Call for culturally-aware crisis support for Indigenous peoples in B.C.
Stigma is when someone is judged for who they are as a person (including race or gender identity), the things they are experiencing in life, or the choices they make. This can include mental health or substance use challenges. Feeling shame or blame in your life, can affect your overall wellbeing.
Things are changing a lot. There is more awareness of how stigma impacts people.
Many people are working to improve the support and services that exist, so that people can feel safe and respected when accessing help. This may include being able to access care that is provided in your language of choice or finding a program that supports your connection to your culture.
It’s important to talk about the tough stuff. There’s strength in talking about the things you are dealing with.
Have a conversation with a loved one or a friend. If someone reaches out to you for help, the best thing you can do is listen without judgement.
If you’re seeking support from a mental health and substance use professional, you can ask questions about their beliefs, experience, and the kinds of supports they provide. This can help you decide if they’re the right person for you.
Showing 4 Resources
Committed to combating stigma of all kinds, with a focus on mental health.
The Family Support Institute is a volunteer-run organization supporting families who have a family member with a disability.
The Family Support Institute of BC (FSI) is a provincial not for profit society committed to supporting families who have a family member with a disability. FSI is unique in Canada and the only grassroots family-to-family organization with a broad volunteer base. FSI supports and services are free to any family. Services include:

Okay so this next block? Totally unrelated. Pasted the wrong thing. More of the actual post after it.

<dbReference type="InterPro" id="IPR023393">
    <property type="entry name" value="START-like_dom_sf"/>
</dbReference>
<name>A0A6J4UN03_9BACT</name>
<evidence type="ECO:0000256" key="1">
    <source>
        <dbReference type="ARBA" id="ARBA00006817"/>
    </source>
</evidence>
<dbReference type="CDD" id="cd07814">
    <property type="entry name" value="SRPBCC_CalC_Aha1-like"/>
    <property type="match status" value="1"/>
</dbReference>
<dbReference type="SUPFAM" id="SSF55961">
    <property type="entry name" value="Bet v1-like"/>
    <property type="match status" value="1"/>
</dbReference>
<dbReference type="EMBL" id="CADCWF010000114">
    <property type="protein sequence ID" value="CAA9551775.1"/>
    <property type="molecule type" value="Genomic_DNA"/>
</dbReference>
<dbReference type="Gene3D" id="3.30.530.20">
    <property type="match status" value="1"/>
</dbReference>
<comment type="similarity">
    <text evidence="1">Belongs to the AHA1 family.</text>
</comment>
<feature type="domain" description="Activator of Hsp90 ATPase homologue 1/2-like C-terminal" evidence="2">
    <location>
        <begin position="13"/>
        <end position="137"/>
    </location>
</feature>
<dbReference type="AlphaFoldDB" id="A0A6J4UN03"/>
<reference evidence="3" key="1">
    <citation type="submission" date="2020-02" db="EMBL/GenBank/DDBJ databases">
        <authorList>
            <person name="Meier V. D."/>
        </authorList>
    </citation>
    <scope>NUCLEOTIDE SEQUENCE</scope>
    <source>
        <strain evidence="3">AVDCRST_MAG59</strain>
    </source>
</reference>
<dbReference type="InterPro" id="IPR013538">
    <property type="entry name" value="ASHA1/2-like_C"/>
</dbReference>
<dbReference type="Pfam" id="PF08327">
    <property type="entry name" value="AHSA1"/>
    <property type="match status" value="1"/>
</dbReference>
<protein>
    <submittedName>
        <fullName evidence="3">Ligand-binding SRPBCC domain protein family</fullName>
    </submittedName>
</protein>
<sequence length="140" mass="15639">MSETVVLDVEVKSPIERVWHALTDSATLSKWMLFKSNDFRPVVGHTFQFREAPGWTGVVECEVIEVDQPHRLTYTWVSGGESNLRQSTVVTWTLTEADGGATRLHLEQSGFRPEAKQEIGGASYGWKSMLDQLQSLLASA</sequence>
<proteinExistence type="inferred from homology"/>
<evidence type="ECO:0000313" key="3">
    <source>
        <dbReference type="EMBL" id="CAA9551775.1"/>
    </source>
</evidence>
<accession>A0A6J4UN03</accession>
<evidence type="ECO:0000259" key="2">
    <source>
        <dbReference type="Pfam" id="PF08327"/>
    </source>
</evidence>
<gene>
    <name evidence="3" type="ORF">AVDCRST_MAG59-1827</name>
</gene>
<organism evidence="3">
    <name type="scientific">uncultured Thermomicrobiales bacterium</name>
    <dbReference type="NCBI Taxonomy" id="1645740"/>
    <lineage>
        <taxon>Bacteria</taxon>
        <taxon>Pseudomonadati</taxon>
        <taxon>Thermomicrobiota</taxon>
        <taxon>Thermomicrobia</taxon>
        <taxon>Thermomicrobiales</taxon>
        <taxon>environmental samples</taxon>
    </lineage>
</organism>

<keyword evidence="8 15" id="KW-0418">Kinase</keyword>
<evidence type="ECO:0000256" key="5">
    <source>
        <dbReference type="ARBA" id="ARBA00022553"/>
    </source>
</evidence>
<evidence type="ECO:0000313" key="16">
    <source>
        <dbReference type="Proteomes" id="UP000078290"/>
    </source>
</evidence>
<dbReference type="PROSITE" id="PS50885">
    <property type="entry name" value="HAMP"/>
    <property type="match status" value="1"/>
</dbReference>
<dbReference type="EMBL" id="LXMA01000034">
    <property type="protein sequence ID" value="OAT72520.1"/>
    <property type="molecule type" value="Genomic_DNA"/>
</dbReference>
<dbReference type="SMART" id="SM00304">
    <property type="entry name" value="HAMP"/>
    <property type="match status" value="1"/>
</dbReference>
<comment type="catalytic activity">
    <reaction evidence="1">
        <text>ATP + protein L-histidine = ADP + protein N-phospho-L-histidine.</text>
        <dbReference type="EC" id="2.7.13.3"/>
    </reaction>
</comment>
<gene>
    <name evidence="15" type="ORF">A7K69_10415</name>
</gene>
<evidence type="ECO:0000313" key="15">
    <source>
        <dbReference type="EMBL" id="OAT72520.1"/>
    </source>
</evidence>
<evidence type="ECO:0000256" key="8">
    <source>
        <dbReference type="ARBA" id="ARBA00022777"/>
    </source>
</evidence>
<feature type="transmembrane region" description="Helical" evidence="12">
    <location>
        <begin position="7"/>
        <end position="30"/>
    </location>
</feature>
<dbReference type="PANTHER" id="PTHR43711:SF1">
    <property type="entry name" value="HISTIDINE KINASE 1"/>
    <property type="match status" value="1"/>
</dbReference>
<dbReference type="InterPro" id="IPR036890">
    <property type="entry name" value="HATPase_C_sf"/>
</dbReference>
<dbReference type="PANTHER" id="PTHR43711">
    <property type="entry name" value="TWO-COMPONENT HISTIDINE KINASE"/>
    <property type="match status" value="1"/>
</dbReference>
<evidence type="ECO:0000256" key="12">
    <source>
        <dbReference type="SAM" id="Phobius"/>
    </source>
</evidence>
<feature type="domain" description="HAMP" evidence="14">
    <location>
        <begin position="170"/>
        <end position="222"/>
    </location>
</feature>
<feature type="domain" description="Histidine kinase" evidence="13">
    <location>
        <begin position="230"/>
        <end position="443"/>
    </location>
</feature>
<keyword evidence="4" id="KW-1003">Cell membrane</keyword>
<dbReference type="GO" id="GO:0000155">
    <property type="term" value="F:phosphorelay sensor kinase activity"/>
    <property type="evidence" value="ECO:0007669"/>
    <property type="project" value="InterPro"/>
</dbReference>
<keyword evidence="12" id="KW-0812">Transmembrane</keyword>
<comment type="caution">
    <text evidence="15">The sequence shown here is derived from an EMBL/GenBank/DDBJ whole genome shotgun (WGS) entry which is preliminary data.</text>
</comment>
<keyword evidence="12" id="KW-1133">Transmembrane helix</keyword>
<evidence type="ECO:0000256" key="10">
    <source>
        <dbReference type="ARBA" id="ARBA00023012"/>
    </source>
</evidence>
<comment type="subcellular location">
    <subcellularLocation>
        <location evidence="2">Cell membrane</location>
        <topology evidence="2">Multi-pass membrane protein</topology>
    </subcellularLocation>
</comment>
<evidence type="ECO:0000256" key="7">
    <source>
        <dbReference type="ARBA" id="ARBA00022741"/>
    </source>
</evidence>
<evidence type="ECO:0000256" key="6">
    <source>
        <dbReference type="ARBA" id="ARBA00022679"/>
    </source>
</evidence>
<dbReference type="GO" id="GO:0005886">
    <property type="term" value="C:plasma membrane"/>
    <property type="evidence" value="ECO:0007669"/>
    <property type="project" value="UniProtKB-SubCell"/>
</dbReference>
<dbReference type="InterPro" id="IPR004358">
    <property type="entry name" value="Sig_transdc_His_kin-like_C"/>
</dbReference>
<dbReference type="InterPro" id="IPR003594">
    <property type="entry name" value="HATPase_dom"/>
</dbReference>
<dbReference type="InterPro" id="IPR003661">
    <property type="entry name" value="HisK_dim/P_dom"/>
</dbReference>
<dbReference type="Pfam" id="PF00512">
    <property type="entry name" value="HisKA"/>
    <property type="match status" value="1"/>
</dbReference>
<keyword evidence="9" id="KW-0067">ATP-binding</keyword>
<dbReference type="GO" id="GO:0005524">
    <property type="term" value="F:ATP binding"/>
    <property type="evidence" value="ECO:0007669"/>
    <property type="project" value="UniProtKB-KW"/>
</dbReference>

This interactive, 8-week course helps you build skills for coping with stress, problem solving and boosting mood.
Through group-based sessions led by a trained facilitator over video conference, participants learn self-management skills using Cognitive Behavioural Therapy (CBT) principles. Living Life to the Full is for people of all ages – choose from tailored courses for adults, older adults, youth, and new moms.
For residents of B.C., virtual courses are being offered free of charge, thanks to funding from the province. Courses are offered in English, French, Chinese and Punjabi.
Living Life to the Full is run by the Canadian Mental Health Association (CMHA). CMHA is a national charity that helps maintain and improve mental health for all Canadians. Their programs and resources promote mental wellbeing for of all as well as support the resilience and recovery of people experiencing mental illness.
Online information and resources that help people live well, prevent and manage mental health and substance use challenges.
Find quality information, learn new skills, and connect with key resources in B.C. Explore strategies to help you take care of your mental health and use substances in healthier ways and learn how you can support a loved one.